Bovill in collaboration with the ICA’s Corruption Awareness Week
19 May 2017
The future of ABC
‘To some degree it matters who’s in office, but it matters more how much pressure they’re under from the public’, Noam Chomsky. It could be argued that it is worldwide public outcry that has been the trigger for governments around the globe to sit up, take notice and commit to actions to tackle bribery and corruption.
In March 2015 Transparency International (TI) published their study, ‘Corruption On Your Doorstep: How Corrupt Capital Is Used to Buy Property in the UK’ which found London is seen as a global magnet for corrupt funds due to high property prices and lax rules on the disclosure of property ownership. This was compounded in July 2015, when the Channel 4 documentary ‘From Russia with Cash’ was aired.
An undercover reporter posed as a Russian government minister to investigate the increasing evidence that the London property boom is being partly fuelled by overseas buyers laundering money. These events prompted the UK Prime Minister at the time to vow to do more to tackle global corruption when he delivered the message that ‘London is not a place to stash your dodgy cash’. What these examples show is that bribery and corruption is a global issue which is generating increasing public outcry and it requires international coordination.
The direction of travel is clear – anti-bribery and corruption (ABC) is finally firmly on the agenda of government agencies, non-governmental organisations, media outlets and the public.
As a result, over the coming years we should expect to see:
- more international collaboration
- strengthening legislative frameworks
- increased enforcement action, and
- a global attempt to uplift firms’ compliance standards.
More international collaboration
In May 2016 the UK hosted representatives from more than 40 countries at the Anti-Corruption Summit. The Summit sought to ‘galvanise a global response to tackle corruption’ and agree steps to expose corruption, punish perpetrators and drive out the culture of corruption.
The measures announced at the Summit included:
- an international anti-corruption coordination centre (IACCC) will be created in London and hosted by the UK’s National Crime Agency (NCA) in partnership with the US, Canada, Australia, New Zealand, Germany, Switzerland and Interpol to strengthen cross border investigations and recover stolen assets
- 18 countries agreed to enter into law enforcement partnerships to help strengthen anti-corruption agencies by sharing best practices and technical assistance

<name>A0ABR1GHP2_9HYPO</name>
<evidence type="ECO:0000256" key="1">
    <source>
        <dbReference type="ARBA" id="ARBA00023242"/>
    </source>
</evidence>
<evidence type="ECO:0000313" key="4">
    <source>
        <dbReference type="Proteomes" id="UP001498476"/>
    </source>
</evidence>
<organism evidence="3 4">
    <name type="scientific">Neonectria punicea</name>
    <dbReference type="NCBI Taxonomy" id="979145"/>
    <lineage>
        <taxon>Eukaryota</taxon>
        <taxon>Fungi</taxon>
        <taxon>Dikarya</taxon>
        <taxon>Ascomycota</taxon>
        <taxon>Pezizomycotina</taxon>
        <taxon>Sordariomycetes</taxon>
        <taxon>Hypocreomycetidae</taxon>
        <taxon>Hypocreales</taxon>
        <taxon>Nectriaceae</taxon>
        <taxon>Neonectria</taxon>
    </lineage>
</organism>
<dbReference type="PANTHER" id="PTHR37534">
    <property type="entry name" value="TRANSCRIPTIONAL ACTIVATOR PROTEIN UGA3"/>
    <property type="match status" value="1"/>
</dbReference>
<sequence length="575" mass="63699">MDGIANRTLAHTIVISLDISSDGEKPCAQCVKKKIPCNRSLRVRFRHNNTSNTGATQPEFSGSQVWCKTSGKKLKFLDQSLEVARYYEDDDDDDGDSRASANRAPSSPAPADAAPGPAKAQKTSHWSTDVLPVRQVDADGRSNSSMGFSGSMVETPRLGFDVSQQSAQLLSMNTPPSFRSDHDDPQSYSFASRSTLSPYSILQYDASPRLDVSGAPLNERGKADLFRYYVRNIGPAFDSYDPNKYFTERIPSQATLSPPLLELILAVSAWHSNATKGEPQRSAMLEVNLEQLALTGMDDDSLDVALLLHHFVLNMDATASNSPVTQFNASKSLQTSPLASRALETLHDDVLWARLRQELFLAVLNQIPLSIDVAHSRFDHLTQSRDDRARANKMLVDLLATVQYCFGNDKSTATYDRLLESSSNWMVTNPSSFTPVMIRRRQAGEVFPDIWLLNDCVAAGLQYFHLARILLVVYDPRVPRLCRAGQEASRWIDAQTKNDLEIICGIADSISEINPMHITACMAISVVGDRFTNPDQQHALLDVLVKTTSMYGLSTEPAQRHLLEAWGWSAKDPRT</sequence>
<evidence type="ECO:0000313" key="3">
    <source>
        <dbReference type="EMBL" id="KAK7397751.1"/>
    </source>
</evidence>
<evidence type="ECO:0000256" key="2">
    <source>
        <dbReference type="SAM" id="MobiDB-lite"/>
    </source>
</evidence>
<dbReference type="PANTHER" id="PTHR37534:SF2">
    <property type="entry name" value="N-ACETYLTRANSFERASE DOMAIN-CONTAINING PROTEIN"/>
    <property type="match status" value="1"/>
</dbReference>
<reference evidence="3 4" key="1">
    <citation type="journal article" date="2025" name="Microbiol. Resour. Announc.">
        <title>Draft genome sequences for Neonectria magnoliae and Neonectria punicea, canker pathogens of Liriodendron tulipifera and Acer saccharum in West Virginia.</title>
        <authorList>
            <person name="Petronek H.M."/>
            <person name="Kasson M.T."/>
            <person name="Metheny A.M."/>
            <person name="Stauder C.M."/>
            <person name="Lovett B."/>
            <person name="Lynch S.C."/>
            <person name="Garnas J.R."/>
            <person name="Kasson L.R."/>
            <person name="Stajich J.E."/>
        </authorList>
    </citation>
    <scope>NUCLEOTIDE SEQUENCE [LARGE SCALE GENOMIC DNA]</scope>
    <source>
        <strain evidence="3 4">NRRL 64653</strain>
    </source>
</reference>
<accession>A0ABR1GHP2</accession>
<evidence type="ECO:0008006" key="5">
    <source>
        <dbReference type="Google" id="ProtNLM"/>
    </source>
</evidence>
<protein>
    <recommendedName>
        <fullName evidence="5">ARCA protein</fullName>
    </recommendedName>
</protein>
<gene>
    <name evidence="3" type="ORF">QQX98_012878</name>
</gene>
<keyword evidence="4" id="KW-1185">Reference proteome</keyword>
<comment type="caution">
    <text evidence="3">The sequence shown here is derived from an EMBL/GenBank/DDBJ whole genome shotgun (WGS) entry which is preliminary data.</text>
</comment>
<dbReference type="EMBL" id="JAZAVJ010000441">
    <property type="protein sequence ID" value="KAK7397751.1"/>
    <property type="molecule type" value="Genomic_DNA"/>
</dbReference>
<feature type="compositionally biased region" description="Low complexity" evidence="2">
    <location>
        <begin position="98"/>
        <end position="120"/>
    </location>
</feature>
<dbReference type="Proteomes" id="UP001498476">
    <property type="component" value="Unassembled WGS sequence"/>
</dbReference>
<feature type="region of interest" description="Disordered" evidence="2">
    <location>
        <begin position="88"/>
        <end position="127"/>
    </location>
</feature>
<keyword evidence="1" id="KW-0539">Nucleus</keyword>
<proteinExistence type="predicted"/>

- 40 jurisdictions with major financial centres will share beneficial ownership information between governments, and
a Global Asset Recovery Forum will be set up to focus on asset recovery assistance to Nigeria, Ukraine, Tunisia and Sri Lanka.
It is a clear step in the right direction that representatives from these countries committed to actions to tackle corruption, but more work remains to be done with those countries which were not represented at the Summit. We may find that as public and political pressure increases on governments, more countries pledge to do more to tackle these issues. On the other hand, we may find a widening divergence in legislation, between countries that have committed and those that have not.
Whilst the UK spearheaded this campaign, as part of its country statement submitted at the Summit, Singapore outlined it would ensure law enforcement agencies had timely access to ownership information and would share information with other law enforcement agencies. These commitments of cross-border cooperation were demonstrated where Singaporean authorities worked closely with their overseas counterparts to investigate the corruption scandal surrounding Malaysia’s state development fund, 1MDB. With so much international focus and coordination, we are likely to see more investigations which start locally lead to enforcement action spanning multiple jurisdictions. However, we might also see increased competition between countries’ regulatory bodies as they each seek to demonstrate their authority and take a slice of any enforcement penalties.
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